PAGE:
Throwback Thursday #10: Fanfiction

I have a close relationship with fanfiction. Pre-established worlds and obsessive teenage thoughts about shipping and fictional mythology gave me the drive to finish books instead of just starting them. Before that, every work-in-progress or story concept was abandoned by chapter three, as my family shot down the plausibility or I was too limited by my young brain to properly conceive a story world.

I wrote my first fanfic when I was 10, before I even knew what fanfiction was. It was about Harry Potter. I think Goblet of Fire was the most recent HP release at that point, and that was when Ron and Hermione’s chemistry became evident. I shipped them. I wanted them to end up together. So I wrote a story about Harry, Ron, and Hermione on the Hogwarts Express and Harry mediating a fight between his two friends. And I think it ended up with Ron and Hermione confessing their feelings or something.

I can’t remember properly because I lost this story. It was on my old computer – the one with 7 GB of hard drive space and no functioning CD-ROM reader.  I never thought about posting it online anywhere. I just wrote it because I wanted to make it be, and that made me happy enough.

But I was 11 and shy of 6th grade when I discovered fanfiction.net. That was the summer when I became a diehard fan of Artemis Fowl, so I spent most of my summer days on FF.net reading Holly/Artemis stories and other silly things. By the fall, I started participating. I published some things that have been lost in the years since, as I did not save the original files and I deleted them off my fanfiction.net account (things like Artemis Fowl: The Musical, Artemis and The Lost Remote, and a crossover of Artemis Fowl with the movie Clue. I feel like these are probably better gone and buried, to be honest.) To this day, I still have my primary AF-verse trilogy up though….mostly because I like skimming the reviews for nostalgia’s sake. But I’m not telling you the name of it. It really is abysmal. You can see the potential there, I think, but it was quite obviously written by a spastic child.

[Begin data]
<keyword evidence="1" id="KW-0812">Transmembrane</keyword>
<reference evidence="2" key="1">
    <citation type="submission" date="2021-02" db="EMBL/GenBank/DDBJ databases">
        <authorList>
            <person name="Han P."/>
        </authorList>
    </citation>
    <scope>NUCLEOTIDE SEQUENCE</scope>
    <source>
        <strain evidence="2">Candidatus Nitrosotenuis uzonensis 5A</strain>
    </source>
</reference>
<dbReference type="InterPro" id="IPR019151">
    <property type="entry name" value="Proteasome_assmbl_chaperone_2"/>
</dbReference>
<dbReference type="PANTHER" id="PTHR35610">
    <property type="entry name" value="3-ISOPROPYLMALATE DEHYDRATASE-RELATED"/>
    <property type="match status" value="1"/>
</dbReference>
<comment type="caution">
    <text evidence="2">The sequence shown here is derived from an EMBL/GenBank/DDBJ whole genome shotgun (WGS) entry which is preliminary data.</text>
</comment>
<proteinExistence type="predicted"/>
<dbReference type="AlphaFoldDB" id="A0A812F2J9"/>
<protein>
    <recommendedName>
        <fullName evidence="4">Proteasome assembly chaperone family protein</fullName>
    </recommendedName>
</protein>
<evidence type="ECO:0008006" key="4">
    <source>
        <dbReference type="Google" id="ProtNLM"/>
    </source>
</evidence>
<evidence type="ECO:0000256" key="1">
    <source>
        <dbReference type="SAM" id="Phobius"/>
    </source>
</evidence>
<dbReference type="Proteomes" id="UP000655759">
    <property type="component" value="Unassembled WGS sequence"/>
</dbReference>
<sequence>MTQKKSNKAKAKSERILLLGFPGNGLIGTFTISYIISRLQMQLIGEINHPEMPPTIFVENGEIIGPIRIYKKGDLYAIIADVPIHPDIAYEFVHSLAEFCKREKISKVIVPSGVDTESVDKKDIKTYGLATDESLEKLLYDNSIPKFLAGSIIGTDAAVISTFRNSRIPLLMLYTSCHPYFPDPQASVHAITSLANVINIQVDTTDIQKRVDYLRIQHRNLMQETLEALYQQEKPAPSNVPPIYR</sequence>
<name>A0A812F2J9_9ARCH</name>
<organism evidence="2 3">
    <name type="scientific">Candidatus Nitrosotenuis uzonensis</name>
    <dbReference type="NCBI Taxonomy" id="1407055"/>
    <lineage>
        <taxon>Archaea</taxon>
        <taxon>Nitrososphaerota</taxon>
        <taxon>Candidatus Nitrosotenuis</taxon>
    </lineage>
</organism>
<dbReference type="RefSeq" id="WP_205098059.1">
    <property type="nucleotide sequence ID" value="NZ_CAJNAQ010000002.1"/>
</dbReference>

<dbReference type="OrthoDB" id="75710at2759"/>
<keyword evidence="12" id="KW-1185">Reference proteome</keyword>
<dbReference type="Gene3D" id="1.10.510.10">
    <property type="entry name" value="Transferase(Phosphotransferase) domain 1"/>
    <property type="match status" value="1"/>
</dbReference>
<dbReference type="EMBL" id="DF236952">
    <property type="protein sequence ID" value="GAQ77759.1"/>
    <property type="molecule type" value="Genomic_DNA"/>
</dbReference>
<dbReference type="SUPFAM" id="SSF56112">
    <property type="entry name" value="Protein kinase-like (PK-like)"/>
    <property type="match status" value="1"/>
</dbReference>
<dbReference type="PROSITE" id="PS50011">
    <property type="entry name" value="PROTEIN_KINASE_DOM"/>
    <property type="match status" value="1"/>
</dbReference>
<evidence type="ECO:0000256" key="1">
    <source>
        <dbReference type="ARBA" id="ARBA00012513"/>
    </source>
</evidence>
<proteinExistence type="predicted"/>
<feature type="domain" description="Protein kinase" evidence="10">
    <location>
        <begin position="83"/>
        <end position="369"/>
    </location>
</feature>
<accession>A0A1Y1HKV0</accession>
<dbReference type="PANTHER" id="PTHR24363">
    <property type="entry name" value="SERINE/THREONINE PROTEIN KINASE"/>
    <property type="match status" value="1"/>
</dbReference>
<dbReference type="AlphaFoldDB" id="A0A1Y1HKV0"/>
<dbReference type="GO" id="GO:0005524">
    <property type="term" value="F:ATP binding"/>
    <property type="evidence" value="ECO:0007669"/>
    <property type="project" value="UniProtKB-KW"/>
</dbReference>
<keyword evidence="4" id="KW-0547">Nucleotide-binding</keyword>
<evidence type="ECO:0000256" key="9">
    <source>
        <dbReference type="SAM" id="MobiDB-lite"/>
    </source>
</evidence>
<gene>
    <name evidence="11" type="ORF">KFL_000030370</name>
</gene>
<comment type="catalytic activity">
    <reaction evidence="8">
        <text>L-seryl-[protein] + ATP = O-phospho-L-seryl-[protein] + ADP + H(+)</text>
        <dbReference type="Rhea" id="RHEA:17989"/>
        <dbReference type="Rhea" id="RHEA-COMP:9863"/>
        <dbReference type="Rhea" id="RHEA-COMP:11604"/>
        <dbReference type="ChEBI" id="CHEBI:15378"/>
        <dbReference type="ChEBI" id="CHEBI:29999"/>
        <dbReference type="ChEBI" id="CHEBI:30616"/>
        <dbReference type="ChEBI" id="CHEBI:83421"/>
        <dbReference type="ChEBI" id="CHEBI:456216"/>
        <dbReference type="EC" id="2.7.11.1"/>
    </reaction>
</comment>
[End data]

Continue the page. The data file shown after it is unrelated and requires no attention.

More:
In 7th grade, I returned to original writing and spent an entire year working on The Outcasts, which was the subject of a previous Throwback Thursday. In 8th grade, I began writing RPF (real person fanfiction) about my actual school friends, met with….mostly outrage from my friends, until I came up with one called Truth or Dare: Dante’s Inferno – or, the only time in my life I’ve ever “pants’ed” a story (I may talk about ToD in an upcoming Throwback Thursday, but that’s one I have to be careful about….because it’s constantly in my “top five shortlist” for projects I plan on revamping. It’s sorta been in development hell because I haven’t been able to get it “right” yet, but I revisit it every couple of years. I really, really adore the concept of it and it’s great fun). My friends loved Truth or Dare so much that I kept writing it throughout the school year, about a chapter a month, until I finally found a way to end it. One of my friends liked it so much that he tried to write a sequel.